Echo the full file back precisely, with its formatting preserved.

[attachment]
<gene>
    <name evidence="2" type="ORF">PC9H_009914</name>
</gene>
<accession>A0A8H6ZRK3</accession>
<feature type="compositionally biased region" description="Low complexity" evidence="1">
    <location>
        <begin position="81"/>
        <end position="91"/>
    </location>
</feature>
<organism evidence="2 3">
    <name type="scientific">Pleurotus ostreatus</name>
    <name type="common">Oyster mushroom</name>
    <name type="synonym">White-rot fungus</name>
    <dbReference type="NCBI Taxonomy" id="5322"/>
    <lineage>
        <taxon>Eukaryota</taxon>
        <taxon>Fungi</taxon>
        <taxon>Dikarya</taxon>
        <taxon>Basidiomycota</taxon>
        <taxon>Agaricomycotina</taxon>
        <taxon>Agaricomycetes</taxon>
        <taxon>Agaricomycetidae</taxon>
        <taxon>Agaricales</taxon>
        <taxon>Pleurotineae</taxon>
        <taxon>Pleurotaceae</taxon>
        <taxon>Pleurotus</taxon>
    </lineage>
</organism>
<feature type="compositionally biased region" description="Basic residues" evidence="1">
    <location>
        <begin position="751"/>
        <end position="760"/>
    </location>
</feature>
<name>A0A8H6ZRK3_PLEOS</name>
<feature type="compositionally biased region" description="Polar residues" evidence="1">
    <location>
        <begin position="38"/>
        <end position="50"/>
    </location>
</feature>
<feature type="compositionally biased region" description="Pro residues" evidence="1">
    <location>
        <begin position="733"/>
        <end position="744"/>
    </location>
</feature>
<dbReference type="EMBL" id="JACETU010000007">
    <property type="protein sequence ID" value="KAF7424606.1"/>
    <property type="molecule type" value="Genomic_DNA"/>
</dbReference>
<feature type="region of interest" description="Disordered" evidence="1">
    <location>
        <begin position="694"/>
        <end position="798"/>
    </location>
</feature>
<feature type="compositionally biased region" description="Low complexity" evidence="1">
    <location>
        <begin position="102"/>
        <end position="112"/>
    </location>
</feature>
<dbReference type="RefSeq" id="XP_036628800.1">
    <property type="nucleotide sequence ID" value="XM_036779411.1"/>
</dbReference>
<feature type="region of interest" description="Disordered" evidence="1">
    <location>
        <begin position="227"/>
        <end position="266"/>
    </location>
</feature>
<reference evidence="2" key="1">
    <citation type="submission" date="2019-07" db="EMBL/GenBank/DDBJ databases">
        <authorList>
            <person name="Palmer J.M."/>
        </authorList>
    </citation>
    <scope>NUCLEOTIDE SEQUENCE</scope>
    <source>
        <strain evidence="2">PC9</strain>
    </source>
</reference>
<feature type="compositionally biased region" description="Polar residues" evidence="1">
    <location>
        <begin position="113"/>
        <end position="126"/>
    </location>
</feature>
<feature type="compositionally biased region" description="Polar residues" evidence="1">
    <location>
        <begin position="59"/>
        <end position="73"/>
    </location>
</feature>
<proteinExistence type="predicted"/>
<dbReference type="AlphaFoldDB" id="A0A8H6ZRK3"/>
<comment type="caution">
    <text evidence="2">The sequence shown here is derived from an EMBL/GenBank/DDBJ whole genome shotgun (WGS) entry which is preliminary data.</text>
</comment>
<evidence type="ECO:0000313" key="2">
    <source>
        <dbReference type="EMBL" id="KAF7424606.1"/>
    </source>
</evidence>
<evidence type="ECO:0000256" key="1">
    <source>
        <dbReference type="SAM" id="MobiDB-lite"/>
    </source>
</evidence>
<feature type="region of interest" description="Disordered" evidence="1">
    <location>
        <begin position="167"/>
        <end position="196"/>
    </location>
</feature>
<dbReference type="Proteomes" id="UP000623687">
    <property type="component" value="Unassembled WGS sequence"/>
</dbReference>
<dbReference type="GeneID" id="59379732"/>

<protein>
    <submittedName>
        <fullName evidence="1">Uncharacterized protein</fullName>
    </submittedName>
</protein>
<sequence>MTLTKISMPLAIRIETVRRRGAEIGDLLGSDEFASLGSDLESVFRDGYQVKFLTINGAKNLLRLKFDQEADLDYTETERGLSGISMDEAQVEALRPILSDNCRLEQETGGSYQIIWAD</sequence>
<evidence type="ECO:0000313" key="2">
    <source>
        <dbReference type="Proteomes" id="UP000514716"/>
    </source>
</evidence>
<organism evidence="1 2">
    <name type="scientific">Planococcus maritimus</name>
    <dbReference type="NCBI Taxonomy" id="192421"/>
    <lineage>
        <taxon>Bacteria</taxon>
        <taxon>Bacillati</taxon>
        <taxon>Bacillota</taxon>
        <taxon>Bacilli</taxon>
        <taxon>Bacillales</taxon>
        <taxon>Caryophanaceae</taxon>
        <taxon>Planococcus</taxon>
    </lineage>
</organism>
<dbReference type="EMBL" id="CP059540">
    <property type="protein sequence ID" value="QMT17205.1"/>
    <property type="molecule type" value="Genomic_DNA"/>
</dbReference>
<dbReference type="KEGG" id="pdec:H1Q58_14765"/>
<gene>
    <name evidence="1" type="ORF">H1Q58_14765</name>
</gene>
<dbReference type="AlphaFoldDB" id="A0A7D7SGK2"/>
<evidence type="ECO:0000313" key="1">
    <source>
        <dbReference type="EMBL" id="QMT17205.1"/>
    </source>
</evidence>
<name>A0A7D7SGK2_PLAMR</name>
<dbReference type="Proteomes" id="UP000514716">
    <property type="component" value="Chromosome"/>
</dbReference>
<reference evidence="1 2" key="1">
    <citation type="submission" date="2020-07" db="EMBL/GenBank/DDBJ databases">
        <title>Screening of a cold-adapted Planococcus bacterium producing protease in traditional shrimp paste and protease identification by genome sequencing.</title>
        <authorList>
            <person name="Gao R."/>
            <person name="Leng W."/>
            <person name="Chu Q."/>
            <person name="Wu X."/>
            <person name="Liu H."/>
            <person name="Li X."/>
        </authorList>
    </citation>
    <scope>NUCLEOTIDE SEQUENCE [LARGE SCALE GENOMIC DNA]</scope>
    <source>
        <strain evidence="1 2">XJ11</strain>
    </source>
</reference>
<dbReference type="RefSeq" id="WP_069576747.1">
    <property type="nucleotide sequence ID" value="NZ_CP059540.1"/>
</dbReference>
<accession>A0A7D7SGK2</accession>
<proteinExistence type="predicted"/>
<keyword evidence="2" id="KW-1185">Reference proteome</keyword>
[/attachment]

<gene>
    <name evidence="2" type="ORF">PC9H_009914</name>
</gene>
<accession>A0A8H6ZRK3</accession>
<feature type="compositionally biased region" description="Low complexity" evidence="1">
    <location>
        <begin position="81"/>
        <end position="91"/>
    </location>
</feature>
<organism evidence="2 3">
    <name type="scientific">Pleurotus ostreatus</name>
    <name type="common">Oyster mushroom</name>
    <name type="synonym">White-rot fungus</name>
    <dbReference type="NCBI Taxonomy" id="5322"/>
    <lineage>
        <taxon>Eukaryota</taxon>
        <taxon>Fungi</taxon>
        <taxon>Dikarya</taxon>
        <taxon>Basidiomycota</taxon>
        <taxon>Agaricomycotina</taxon>
        <taxon>Agaricomycetes</taxon>
        <taxon>Agaricomycetidae</taxon>
        <taxon>Agaricales</taxon>
        <taxon>Pleurotineae</taxon>
        <taxon>Pleurotaceae</taxon>
        <taxon>Pleurotus</taxon>
    </lineage>
</organism>
<feature type="compositionally biased region" description="Basic residues" evidence="1">
    <location>
        <begin position="751"/>
        <end position="760"/>
    </location>
</feature>
<name>A0A8H6ZRK3_PLEOS</name>
<feature type="compositionally biased region" description="Polar residues" evidence="1">
    <location>
        <begin position="38"/>
        <end position="50"/>
    </location>
</feature>
<feature type="compositionally biased region" description="Pro residues" evidence="1">
    <location>
        <begin position="733"/>
        <end position="744"/>
    </location>
</feature>
<dbReference type="EMBL" id="JACETU010000007">
    <property type="protein sequence ID" value="KAF7424606.1"/>
    <property type="molecule type" value="Genomic_DNA"/>
</dbReference>
<feature type="region of interest" description="Disordered" evidence="1">
    <location>
        <begin position="694"/>
        <end position="798"/>
    </location>
</feature>
<feature type="compositionally biased region" description="Low complexity" evidence="1">
    <location>
        <begin position="102"/>
        <end position="112"/>
    </location>
</feature>
<dbReference type="RefSeq" id="XP_036628800.1">
    <property type="nucleotide sequence ID" value="XM_036779411.1"/>
</dbReference>
<feature type="region of interest" description="Disordered" evidence="1">
    <location>
        <begin position="227"/>
        <end position="266"/>
    </location>
</feature>
<reference evidence="2" key="1">
    <citation type="submission" date="2019-07" db="EMBL/GenBank/DDBJ databases">
        <authorList>
            <person name="Palmer J.M."/>
        </authorList>
    </citation>
    <scope>NUCLEOTIDE SEQUENCE</scope>
    <source>
        <strain evidence="2">PC9</strain>
    </source>
</reference>
<feature type="compositionally biased region" description="Polar residues" evidence="1">
    <location>
        <begin position="113"/>
        <end position="126"/>
    </location>
</feature>
<feature type="compositionally biased region" description="Polar residues" evidence="1">
    <location>
        <begin position="59"/>
        <end position="73"/>
    </location>
</feature>
<proteinExistence type="predicted"/>
<dbReference type="AlphaFoldDB" id="A0A8H6ZRK3"/>
<comment type="caution">
    <text evidence="2">The sequence shown here is derived from an EMBL/GenBank/DDBJ whole genome shotgun (WGS) entry which is preliminary data.</text>
</comment>
<evidence type="ECO:0000313" key="2">
    <source>
        <dbReference type="EMBL" id="KAF7424606.1"/>
    </source>
</evidence>
<evidence type="ECO:0000256" key="1">
    <source>
        <dbReference type="SAM" id="MobiDB-lite"/>
    </source>
</evidence>
<feature type="region of interest" description="Disordered" evidence="1">
    <location>
        <begin position="167"/>
        <end position="196"/>
    </location>
</feature>
<dbReference type="Proteomes" id="UP000623687">
    <property type="component" value="Unassembled WGS sequence"/>
</dbReference>
<dbReference type="GeneID" id="59379732"/>

<protein>
    <submittedName>
        <fullName evidence="1">Uncharacterized protein</fullName>
    </submittedName>
</protein>
<sequence>MTLTKISMPLAIRIETVRRRGAEIGDLLGSDEFASLGSDLESVFRDGYQVKFLTINGAKNLLRLKFDQEADLDYTETERGLSGISMDEAQVEALRPILSDNCRLEQETGGSYQIIWAD</sequence>
<evidence type="ECO:0000313" key="2">
    <source>
        <dbReference type="Proteomes" id="UP000514716"/>
    </source>
</evidence>
<organism evidence="1 2">
    <name type="scientific">Planococcus maritimus</name>
    <dbReference type="NCBI Taxonomy" id="192421"/>
    <lineage>
        <taxon>Bacteria</taxon>
        <taxon>Bacillati</taxon>
        <taxon>Bacillota</taxon>
        <taxon>Bacilli</taxon>
        <taxon>Bacillales</taxon>
        <taxon>Caryophanaceae</taxon>
        <taxon>Planococcus</taxon>
    </lineage>
</organism>
<dbReference type="EMBL" id="CP059540">
    <property type="protein sequence ID" value="QMT17205.1"/>
    <property type="molecule type" value="Genomic_DNA"/>
</dbReference>
<dbReference type="KEGG" id="pdec:H1Q58_14765"/>
<gene>
    <name evidence="1" type="ORF">H1Q58_14765</name>
</gene>
<dbReference type="AlphaFoldDB" id="A0A7D7SGK2"/>
<evidence type="ECO:0000313" key="1">
    <source>
        <dbReference type="EMBL" id="QMT17205.1"/>
    </source>
</evidence>
<name>A0A7D7SGK2_PLAMR</name>
<dbReference type="Proteomes" id="UP000514716">
    <property type="component" value="Chromosome"/>
</dbReference>
<reference evidence="1 2" key="1">
    <citation type="submission" date="2020-07" db="EMBL/GenBank/DDBJ databases">
        <title>Screening of a cold-adapted Planococcus bacterium producing protease in traditional shrimp paste and protease identification by genome sequencing.</title>
        <authorList>
            <person name="Gao R."/>
            <person name="Leng W."/>
            <person name="Chu Q."/>
            <person name="Wu X."/>
            <person name="Liu H."/>
            <person name="Li X."/>
        </authorList>
    </citation>
    <scope>NUCLEOTIDE SEQUENCE [LARGE SCALE GENOMIC DNA]</scope>
    <source>
        <strain evidence="1 2">XJ11</strain>
    </source>
</reference>
<dbReference type="RefSeq" id="WP_069576747.1">
    <property type="nucleotide sequence ID" value="NZ_CP059540.1"/>
</dbReference>
<accession>A0A7D7SGK2</accession>
<proteinExistence type="predicted"/>
<keyword evidence="2" id="KW-1185">Reference proteome</keyword>